اسماعيل اسماعيل اخوها لنسرين الاحمد
smaa3iil, smaa3iil, akhuwwa la-nisriin él2a7mad
Isma’il – Nisreen al-Ahmad’s brother.

اه اهلين اهلين اسماعيل كيفك؟ لك متغير كتير عن جد ما عرفتك. كيفا نسرين, وين صارت, شو الاخبار؟
aah 2ahleen 2ahleen smaa3iil! kiifak? lak métghayyer @ktiir, 3an jadd maa 3réftak! kiifa nisriin, ween Saaret, shu l2akhbaar?
Right! Hi, hi – how are you doing? You’ve changed so much – I honestly didn’t recognise you! How’s Nisreen? Where is she these days, what’s she up to?

متغير – ‘having changed’. This is a participle with resultative meaning.

عن جد – seriously, honestly.

ما عرفتك – the word عرف here is in the meaning of ‘come to know’ or ‘recognise’ and not ‘to know’. ما عرفتك can mean both ‘I don’t recognise you’ (with 3éref here working like tzakkar above) or ‘I didn’t recognise you’.

نسرين… عطتك عمرا.
nisriin… 3aTétek 3émra.
Nisreen… passed away.

عطتك عمرا – a euphemism for ‘died’, literally ‘gave you her life’. The etymological logic here is similar to the one you get in the expression العمر الك when somebody dies.

شو؟ كيف يعني, بالاحداث؟
shu? kiif ya3ni… bil2a7daas?
What? How? In the ‘situation’?

الاحداث – a euphemism you will hear all the time if you talk to Syrians. Literally ‘the events’ (plural of حدث), referring to the situation in Syria.

هي اي بالاحداث. من شي سنة تقريبا. انا اسف, ما كان بدي ديقك بهيك موضوع. قوليلي انتي كيفك؟
ان شاء الله تمام؟ مستقرة هون ببيروت؟
hiyye… ee, bil2a7daas. mén shi séne ta2riiban. 2ana 2aasef, maa kaan béddi dayy2ék bheek mawDuu3. 2uuliili énti kiifek? nshaLLa tamaam? méstaqérra hoon bbeeruut?
Uhh… yeah, in the situation. About a year ago. I’m sorry, I didn’t want to bother you with something like that. Tell me, how are you – good I hope? Are you living here in Beirut?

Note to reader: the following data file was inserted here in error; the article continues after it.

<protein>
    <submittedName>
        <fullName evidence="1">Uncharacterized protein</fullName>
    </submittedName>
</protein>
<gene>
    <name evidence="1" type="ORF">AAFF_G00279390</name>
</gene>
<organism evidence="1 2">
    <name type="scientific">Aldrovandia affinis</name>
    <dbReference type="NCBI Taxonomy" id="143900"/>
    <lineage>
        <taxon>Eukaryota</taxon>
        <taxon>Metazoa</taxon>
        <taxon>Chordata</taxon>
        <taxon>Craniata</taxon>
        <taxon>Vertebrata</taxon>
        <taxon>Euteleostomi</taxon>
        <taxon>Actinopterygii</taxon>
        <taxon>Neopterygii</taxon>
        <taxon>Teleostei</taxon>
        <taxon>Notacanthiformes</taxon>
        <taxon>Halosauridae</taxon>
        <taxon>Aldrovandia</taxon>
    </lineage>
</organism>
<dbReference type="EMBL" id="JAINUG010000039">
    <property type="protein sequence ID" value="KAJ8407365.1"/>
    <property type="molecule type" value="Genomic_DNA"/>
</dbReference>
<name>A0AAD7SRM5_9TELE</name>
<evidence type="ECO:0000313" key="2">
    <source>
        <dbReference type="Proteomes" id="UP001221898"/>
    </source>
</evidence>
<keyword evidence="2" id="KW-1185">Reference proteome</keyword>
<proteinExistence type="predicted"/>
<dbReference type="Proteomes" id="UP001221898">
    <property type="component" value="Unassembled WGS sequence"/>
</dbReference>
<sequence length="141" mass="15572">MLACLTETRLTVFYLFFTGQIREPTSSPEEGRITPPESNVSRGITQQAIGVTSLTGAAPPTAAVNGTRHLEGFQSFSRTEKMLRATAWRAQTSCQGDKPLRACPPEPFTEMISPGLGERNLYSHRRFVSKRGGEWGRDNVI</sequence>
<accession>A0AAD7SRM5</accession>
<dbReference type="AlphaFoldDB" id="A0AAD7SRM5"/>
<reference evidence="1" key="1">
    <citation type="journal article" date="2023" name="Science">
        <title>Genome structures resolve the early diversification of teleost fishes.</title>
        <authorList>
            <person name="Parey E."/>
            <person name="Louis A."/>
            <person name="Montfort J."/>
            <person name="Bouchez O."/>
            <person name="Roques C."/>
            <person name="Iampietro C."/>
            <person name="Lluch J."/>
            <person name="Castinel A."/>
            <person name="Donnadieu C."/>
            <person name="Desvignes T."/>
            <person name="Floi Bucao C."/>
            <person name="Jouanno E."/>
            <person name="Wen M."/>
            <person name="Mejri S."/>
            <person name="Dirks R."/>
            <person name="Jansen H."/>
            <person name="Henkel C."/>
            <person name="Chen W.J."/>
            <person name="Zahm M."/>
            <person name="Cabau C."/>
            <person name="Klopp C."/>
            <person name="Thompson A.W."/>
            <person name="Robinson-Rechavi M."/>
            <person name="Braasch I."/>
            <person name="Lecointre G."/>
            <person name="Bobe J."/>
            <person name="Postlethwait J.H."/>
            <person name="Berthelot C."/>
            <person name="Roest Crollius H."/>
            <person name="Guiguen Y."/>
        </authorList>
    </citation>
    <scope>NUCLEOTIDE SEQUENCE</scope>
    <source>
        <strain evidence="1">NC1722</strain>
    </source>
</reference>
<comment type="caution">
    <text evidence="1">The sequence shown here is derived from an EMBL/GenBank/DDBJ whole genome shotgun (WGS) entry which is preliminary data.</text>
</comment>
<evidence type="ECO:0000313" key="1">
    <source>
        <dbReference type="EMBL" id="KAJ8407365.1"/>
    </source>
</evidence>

شي سنة – shi often appears with singular nouns meaning ‘some’ or acting like an indefinite article. With expressions of time it usually means ‘about’.

بهيك موضوع – ‘with that sort of subject’

مستقرة – literally ‘settled’

اي. من وقت طلعنا من الشام  اجينا لهون على بيروت. بعد فترة رحت لعند ماما على مصر وبعدين رحت لعند ابي بدبي. قعدت شي تلت تشر واليوم اجيت اليوم وصلت.
ee… mén wa2t @Tlé3na mn éshshaam éjiina lahoon 3ala beeruut. Ba3@d fatra ré7@t la3énd maama 3ala maS@r w ba3deen ré7@t la3énd 2abi 3ala dubayy. 23édt shi tlét téshor w élyoom éjiit, élyoom wSél@t.
Yeah… When we left Damascus, we came here to Beirut. After a while I went to stay with Mum in Egypt, and afterwards I went to stay with my father in Dubai. I was there about three months and I came back today, I arrived today.

لهون على بيروت, لعند ماما على مصر, لعند ابي على دبي – all of these are examples of two directional phrases appearing together in a way that cannot be literally translated into English since we would prefer ‘in’ for the second one: (‘to here to Beirut’, ‘to by mum to Egypt’, ‘to by my father to Dubai’). Another example is فات لعندي ع الغرفة ‘he came into my room’ or اجى لعنا ع البيت ‘they came to see us at home’.

قعدت شي تلت تشر – the verb 2é3ed is literally ‘to sit’ but is used to mean ‘stay’ (usually temporarily) – وين قاعدة؟ ‘where are you staying?’ shi tlét téshor shows off the special plural used with numbers in téshor ‘months’, and has another shi (here we can say ‘some three months’ in English).